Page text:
- 1 ½ tsp sea salt
- 500 g all purpose flour, (see note)
- 2 Tbsp neutral oil
- 3 Tbsp baking soda / sodium bicarbonate
- rock salt, roughly crushed
- In a small jug or bowl, mix together the yeast, water and sugar. Set aside for 5-10 minutes.
- In a larger bowl, or the bowl of a stand mixer, combine the yeast mixture, flour, salt and oil, then knead by hand or machine for 5 - 10 minutes until the dough is soft and pliable. The dough should be quite firm, but not crumbly. Add water as necessary. Cover and leave to rise in a warm place for 45 minutes.
- Turn the dough out onto the bench top, knock the air out and divide the dough into 8 equal sized pieces. Roll out each piece to about 50cm long, thicker in the middle and much thinner at the ends. Form into the classic Brezn shape (see photos) wetting the ends with a tiny bit of water and pressing them firmly onto the side of the Brezn to join. Place each finished Brezn on a tray lined with baking paper, then put the whole tray, uncovered, in the fridge for 30 minutes.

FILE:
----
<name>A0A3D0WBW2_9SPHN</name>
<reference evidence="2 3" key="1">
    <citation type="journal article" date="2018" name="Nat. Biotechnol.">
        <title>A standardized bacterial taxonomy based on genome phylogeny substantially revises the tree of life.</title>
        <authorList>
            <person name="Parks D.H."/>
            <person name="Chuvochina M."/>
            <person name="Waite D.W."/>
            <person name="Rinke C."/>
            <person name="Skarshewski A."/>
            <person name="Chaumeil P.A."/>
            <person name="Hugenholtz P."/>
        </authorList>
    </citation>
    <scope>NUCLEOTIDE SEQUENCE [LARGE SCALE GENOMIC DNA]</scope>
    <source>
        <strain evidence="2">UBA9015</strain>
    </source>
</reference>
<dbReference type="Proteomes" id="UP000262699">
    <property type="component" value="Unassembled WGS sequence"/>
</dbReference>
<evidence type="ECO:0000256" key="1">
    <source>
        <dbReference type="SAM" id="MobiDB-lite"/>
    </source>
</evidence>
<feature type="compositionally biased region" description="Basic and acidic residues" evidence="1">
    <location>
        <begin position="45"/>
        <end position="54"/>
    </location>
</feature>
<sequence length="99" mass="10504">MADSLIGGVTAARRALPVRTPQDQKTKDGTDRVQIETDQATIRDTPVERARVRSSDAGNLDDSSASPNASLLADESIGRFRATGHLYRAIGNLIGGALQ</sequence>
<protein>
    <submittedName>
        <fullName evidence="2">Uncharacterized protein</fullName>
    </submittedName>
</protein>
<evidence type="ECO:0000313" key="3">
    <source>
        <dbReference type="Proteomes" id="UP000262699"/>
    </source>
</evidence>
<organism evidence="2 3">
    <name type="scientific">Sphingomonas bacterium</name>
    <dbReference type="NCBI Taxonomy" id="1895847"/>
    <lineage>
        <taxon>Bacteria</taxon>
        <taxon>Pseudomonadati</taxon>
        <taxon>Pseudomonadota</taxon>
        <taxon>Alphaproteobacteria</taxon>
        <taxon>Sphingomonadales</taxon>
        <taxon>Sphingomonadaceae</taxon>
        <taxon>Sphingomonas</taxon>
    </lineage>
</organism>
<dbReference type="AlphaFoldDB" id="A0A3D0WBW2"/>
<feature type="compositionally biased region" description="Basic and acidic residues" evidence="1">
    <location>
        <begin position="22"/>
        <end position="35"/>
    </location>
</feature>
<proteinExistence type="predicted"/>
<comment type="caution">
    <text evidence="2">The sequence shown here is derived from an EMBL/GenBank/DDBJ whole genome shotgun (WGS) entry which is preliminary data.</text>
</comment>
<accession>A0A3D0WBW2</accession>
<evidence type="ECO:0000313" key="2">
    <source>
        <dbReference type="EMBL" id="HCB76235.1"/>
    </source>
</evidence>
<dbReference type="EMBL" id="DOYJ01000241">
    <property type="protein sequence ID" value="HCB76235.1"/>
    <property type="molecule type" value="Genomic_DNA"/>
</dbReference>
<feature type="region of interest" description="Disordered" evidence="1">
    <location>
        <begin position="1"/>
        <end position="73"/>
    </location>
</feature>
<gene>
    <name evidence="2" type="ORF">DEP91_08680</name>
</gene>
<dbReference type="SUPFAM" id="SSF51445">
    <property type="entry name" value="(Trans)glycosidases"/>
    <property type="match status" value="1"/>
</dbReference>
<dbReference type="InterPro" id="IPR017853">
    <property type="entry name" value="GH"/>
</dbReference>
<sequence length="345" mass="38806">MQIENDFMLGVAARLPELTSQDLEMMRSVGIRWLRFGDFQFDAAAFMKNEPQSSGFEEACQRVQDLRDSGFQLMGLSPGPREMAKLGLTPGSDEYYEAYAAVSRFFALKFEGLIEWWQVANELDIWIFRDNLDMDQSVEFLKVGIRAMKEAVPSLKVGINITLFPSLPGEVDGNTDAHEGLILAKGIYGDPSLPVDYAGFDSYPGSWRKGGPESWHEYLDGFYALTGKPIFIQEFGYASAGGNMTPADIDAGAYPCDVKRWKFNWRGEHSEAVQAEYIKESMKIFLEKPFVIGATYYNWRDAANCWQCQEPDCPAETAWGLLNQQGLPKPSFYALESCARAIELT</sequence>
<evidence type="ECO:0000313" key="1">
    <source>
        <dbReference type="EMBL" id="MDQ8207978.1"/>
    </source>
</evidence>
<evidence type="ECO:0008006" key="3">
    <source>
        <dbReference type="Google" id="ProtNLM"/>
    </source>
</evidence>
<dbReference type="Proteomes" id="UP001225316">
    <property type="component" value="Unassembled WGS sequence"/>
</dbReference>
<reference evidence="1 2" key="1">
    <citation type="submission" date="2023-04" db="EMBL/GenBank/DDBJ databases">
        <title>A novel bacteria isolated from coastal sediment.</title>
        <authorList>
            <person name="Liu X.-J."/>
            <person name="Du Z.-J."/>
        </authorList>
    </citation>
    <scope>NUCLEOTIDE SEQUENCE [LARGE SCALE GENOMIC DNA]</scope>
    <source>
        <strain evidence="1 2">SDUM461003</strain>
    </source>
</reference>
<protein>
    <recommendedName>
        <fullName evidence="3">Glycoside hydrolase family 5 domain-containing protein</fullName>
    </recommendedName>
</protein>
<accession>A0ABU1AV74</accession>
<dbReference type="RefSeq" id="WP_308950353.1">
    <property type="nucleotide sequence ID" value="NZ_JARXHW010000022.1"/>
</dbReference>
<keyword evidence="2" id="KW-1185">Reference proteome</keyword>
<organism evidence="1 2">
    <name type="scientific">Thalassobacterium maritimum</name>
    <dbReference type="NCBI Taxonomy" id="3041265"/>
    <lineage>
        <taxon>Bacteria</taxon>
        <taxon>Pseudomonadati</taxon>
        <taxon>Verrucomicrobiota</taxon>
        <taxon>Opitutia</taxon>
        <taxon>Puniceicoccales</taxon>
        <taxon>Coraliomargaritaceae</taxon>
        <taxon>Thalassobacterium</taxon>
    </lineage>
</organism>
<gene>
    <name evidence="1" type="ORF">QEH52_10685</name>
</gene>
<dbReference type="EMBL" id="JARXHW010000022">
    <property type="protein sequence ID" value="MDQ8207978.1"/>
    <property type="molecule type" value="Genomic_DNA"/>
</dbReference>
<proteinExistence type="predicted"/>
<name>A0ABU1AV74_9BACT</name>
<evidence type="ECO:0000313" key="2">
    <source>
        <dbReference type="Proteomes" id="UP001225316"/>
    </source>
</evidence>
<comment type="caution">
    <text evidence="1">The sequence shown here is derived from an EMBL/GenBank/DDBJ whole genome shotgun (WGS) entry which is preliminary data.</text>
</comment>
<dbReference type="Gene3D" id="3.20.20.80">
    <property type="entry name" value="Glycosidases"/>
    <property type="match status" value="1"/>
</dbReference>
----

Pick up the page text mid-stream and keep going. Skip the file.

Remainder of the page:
- After 20 minutes bring 1 litre of water mixed with the baking soda to the boil in a large pot, and preheat the oven to 220°C / 425°F / Gas 7.
- Carefully dip each Brezn in the boiling mixture one by one, and allow to cook for 30 seconds. Remove with a slotted spoon, allow excess water to drip off and lay each Brezn on a lined baking tray. Scatter over the rock salt and bake in the preheated oven for 15 - 18 minutes until golden brown. Cool on the tray or on a rack before eating.
Nutrition Information:Yield: 8 Serving Size: 1 pretzel